Monday, July 30, 2012

A Professional Gentleman of Leisure

One of the points that Emerson makes in his English Traits is a vast difference between the British and American. He states that in England there is a noble race of men, committed to an aesthetic and higher morality than the common man, whose lofty ambition is to enjoy life through meditation on art, discourse with other nobility, and the pursuit of greatness in literature. In short... a complete gentleman. I love this... so in true Emerson fashion... here are some gentlemanly details to chew on and aspire toward.
Shakespeare was born April 23rd 1564 and died around the same day in April 1616, most scholars agree he may not have “officially” died on his birthday, but it just sounds cooler. He was 52.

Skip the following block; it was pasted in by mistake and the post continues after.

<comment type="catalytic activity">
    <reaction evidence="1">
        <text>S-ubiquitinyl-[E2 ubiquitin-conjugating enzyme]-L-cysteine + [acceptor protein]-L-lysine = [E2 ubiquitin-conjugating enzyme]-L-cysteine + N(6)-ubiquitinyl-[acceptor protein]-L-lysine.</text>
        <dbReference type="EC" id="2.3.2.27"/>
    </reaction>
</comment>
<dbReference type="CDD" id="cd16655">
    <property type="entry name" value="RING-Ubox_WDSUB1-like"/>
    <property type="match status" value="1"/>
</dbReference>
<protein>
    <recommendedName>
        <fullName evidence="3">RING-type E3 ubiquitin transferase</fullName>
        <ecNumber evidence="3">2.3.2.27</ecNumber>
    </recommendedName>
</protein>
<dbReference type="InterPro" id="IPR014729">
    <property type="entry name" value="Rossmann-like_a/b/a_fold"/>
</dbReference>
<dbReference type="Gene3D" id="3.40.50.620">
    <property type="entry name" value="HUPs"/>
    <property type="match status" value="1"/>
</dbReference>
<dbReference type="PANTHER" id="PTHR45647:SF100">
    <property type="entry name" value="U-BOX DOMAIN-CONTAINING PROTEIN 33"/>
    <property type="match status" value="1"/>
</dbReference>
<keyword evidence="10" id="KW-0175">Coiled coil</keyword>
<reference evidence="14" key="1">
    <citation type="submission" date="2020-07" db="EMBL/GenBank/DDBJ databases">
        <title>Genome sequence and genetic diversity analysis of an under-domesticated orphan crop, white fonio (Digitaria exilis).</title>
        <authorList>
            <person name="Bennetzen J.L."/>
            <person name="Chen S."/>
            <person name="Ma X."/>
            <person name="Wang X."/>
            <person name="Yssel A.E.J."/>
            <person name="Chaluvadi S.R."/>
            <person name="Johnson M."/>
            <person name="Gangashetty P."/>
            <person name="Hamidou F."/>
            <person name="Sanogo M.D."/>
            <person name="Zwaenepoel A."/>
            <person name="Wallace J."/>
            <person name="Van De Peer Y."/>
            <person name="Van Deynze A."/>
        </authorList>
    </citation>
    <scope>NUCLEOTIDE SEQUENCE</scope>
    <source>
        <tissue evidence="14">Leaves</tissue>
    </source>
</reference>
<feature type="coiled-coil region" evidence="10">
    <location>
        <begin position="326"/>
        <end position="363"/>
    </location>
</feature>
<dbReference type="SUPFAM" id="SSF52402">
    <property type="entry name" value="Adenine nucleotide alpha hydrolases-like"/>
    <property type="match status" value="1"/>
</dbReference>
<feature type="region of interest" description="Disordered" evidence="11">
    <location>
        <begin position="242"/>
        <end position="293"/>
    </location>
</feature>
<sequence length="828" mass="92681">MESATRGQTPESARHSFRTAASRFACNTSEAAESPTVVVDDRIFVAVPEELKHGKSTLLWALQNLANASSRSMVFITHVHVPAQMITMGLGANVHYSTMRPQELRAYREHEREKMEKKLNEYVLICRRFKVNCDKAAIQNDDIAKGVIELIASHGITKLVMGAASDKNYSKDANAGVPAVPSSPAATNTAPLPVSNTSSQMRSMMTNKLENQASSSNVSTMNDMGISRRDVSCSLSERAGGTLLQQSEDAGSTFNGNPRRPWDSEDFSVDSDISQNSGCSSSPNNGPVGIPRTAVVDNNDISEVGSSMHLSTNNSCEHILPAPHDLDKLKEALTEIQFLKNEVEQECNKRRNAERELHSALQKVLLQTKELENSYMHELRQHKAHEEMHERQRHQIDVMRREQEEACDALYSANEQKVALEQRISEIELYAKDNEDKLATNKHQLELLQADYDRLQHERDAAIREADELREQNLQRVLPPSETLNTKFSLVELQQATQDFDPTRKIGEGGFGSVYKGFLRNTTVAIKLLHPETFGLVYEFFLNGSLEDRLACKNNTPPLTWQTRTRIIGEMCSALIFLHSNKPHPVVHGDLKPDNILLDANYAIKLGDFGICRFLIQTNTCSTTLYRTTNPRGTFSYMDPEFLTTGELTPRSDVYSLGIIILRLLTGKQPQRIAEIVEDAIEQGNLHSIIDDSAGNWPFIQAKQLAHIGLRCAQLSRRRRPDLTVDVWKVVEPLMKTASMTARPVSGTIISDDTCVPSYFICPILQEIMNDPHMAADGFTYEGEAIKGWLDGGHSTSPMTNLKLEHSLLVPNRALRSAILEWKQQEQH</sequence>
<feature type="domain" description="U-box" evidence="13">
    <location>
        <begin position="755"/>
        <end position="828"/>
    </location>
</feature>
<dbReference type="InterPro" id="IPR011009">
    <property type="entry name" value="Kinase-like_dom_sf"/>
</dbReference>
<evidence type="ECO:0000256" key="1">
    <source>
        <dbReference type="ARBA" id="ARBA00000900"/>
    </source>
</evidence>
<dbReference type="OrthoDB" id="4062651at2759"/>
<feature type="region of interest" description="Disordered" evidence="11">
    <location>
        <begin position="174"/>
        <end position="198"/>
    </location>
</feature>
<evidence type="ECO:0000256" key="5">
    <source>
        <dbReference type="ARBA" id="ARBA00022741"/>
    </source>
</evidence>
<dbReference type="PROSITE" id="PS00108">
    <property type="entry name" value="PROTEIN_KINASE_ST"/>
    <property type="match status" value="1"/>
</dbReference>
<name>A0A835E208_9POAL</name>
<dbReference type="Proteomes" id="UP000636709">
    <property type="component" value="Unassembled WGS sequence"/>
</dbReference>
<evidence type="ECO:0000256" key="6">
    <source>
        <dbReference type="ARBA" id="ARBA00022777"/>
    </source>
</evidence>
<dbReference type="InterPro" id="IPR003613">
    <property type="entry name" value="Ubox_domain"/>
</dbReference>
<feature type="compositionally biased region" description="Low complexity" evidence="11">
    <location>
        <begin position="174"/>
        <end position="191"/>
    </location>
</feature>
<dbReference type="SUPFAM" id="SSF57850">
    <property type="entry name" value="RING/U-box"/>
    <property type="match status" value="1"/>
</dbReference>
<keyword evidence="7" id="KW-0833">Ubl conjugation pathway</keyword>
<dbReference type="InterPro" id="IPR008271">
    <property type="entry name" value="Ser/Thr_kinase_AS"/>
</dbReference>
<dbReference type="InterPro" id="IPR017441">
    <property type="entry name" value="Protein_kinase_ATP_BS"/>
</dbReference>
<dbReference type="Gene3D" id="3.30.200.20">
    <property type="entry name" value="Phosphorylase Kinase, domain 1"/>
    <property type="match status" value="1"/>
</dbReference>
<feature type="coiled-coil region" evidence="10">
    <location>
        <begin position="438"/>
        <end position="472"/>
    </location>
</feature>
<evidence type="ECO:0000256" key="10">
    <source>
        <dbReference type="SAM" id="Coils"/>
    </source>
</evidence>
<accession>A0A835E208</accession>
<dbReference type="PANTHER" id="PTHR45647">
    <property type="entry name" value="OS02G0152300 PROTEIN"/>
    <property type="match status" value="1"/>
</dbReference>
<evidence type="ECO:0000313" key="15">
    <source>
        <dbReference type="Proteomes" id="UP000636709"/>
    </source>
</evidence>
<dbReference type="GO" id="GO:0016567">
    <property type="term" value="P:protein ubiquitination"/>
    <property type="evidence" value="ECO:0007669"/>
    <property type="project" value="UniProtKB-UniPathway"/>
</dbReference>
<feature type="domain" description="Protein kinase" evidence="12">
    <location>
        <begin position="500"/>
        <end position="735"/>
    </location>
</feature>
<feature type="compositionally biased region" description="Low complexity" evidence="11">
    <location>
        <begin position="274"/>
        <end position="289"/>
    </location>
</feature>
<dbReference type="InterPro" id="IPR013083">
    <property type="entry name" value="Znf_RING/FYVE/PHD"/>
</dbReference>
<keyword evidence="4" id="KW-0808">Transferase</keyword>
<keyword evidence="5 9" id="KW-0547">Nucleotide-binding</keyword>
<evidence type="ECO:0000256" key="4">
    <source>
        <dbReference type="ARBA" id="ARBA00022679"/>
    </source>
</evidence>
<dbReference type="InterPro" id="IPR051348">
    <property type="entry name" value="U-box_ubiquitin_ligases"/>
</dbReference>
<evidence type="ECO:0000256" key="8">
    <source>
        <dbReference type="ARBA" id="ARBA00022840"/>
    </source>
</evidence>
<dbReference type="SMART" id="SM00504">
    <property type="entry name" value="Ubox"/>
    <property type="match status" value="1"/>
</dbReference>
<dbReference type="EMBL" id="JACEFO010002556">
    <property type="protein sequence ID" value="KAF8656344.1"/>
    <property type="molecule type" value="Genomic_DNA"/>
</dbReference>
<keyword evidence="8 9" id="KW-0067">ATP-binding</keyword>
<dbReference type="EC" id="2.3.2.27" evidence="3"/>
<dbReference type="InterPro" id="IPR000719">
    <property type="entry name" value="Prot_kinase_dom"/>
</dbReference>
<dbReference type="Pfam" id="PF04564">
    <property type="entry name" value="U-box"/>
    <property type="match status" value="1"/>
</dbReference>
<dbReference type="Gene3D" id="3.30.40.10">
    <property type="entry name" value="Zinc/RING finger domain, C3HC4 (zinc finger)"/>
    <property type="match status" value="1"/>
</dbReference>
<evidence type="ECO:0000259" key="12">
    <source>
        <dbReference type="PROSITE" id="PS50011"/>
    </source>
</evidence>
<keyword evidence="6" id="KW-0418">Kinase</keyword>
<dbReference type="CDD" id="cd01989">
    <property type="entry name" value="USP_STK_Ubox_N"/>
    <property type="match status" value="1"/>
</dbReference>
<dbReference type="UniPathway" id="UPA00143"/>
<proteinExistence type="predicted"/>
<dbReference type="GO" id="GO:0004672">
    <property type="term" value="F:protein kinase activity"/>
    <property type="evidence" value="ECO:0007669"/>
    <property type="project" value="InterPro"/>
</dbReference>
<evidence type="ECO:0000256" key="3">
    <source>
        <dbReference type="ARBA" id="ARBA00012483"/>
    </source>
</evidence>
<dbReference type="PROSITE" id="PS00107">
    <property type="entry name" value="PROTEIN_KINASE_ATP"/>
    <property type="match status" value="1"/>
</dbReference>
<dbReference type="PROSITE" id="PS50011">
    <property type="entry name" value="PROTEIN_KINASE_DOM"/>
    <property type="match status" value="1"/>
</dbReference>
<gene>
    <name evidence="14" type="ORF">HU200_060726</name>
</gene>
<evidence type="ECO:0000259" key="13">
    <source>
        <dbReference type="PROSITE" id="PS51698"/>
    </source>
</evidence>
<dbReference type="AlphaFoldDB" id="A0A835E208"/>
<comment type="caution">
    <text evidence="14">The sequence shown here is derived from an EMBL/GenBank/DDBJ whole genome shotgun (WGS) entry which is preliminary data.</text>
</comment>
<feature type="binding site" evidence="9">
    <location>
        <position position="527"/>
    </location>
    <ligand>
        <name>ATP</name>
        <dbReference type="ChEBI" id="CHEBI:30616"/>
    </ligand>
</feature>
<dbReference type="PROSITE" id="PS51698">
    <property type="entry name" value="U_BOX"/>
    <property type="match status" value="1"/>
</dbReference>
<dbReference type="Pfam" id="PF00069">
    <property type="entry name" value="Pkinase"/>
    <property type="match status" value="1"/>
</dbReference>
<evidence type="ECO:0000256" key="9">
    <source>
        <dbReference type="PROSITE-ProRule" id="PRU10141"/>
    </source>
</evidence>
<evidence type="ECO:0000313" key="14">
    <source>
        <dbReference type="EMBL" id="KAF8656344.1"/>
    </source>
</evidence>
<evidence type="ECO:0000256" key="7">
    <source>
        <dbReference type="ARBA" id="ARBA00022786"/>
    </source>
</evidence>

Will had seven brothers and sisters and two of them were named Joan. He married Anne Hathaway, no… not Catwoman, because he knocked her up when he was 17 and she was 26. Sweet! They had three children together, but son Hamnet died as a boy sending Will into desperate grief.
Shakespeare died very wealthy, bequeathing to his wife their bedclothes… which she probably appreciated more than one might think.
He is buried in Holy Trinity Church, just about half a mile from his home. One of Shakespeare’s relatives, William Arden (like the Forest in As You Like It which is a street behind the house) was executed for plotting against Queen Lizzie… in the Tower of London.
He wrote 37 plays and 154 sonnets. There is even a record that he played the Ghost in Hamlet. The American President Abraham Lincoln was a great admirer of Shakespeare’s plays and often quoted them, his assassin, John Wilkes Booth was a famous Shakespearean actor. Shakespeare’s shortest play, The Comedy of Errors is only about 1/3 the length of his longest, Hamlet, which takes over 4 hours. Speaking of Hamlet, along with Much Ado About Nothing, both have been translated into Klingon.

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